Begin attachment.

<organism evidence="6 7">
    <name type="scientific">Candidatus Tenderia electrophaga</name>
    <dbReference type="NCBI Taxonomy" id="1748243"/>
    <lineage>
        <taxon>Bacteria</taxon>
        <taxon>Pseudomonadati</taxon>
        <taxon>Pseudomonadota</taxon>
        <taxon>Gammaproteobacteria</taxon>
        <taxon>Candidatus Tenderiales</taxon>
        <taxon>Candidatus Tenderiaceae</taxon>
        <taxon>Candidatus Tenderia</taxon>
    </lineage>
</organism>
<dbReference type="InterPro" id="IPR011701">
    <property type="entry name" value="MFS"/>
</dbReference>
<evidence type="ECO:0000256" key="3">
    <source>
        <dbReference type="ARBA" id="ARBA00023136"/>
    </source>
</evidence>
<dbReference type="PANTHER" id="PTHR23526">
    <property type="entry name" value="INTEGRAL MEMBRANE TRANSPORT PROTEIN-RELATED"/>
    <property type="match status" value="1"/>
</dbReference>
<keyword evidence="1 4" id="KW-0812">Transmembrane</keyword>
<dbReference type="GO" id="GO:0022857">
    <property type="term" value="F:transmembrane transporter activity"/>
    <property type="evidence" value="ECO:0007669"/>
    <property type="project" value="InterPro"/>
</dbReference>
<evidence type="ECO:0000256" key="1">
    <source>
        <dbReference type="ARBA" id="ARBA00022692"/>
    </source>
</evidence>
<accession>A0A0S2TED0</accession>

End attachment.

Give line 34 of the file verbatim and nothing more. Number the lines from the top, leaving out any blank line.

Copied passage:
        <dbReference type="ARBA" id="ARBA00022692"/>